Culture should be made accessible to the masses. Pricing plays, concerts and dance recitals at an attractive price point is a step in the right direction. Better still is making it free. Like the Battery Park Dance Festival in New York City every August. Held in the open air, on a platform erected outside an office building, the festival is open to anyone who has the time and the inclination to attend. And there was quite a crowd. In fact, a lot of people came down from their offices to have lunch and take in some of the performances before heading back to work.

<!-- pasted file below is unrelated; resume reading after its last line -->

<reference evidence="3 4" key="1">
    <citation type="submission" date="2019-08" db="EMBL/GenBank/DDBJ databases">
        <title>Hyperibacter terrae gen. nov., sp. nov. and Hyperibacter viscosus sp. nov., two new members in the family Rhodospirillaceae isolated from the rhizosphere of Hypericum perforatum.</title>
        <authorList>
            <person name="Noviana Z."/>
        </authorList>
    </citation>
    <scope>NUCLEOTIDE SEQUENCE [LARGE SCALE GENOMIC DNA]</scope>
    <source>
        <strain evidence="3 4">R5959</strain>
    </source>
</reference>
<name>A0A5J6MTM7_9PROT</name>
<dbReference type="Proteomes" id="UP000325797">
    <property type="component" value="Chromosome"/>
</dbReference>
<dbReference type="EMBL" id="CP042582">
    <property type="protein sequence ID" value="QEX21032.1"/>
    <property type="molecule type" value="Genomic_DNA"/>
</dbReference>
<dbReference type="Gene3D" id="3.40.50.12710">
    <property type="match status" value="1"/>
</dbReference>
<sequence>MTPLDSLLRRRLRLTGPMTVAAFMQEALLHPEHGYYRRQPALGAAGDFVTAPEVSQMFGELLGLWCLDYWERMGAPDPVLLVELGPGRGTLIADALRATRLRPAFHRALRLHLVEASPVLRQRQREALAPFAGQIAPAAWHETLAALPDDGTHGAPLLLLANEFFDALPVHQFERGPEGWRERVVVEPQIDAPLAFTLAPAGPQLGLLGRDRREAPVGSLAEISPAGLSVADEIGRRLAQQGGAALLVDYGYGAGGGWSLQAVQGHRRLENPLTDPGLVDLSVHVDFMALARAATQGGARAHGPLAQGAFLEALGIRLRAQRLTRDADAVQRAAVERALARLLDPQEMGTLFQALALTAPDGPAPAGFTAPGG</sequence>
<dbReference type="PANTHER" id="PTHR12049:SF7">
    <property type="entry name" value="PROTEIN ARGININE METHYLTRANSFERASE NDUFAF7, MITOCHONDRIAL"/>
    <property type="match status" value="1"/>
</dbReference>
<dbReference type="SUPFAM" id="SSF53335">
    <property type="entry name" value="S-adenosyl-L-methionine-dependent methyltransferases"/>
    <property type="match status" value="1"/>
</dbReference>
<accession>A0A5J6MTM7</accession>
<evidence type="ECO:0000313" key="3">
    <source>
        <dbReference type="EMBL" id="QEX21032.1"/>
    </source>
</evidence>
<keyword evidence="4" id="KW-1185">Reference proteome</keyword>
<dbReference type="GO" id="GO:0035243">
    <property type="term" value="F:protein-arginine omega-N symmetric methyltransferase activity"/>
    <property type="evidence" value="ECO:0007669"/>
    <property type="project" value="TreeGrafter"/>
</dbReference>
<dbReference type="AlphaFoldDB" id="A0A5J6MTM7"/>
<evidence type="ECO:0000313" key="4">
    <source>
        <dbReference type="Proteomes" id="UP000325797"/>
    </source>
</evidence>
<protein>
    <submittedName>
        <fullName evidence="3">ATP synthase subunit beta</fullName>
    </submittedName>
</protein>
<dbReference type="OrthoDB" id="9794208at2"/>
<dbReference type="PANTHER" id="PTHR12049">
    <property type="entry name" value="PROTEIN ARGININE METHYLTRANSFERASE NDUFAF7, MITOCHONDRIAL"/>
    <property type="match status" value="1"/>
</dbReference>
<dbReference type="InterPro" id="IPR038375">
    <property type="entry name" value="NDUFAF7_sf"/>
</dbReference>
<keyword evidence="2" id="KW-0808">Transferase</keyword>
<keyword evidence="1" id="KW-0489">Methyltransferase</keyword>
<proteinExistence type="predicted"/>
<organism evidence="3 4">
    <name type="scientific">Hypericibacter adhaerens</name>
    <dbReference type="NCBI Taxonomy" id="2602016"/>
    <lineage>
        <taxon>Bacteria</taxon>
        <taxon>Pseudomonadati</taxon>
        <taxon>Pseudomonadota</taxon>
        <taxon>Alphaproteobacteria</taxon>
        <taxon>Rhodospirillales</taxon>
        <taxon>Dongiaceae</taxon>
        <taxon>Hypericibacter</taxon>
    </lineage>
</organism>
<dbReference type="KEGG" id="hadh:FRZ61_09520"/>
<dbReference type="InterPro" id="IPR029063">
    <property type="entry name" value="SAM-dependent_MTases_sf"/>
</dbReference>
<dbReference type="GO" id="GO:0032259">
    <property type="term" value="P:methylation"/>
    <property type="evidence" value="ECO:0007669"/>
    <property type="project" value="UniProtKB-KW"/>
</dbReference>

On the first day that I attended the festival, I was pleasantly surprised to see an Incredible India! poster proudly displayed at the venue. You may think that living in India, I would have had my fill of Indian dance forms. You would be far from the truth. Dance performances in India are, a lot of times, by invitation only, or are held on weekdays when it’s difficult to attend. I’ve seen more Rajasthani dance performances than more popular forms like Kathak. This was my chance to experience Indian dance forms live, ironically, far, far away from home!
In the picture above, the dancer is performing the Ganesh Vandana, a prayer in dance form to invoke the Indian deity Lord Ganesh.
Yay for making culture accessible to the masses!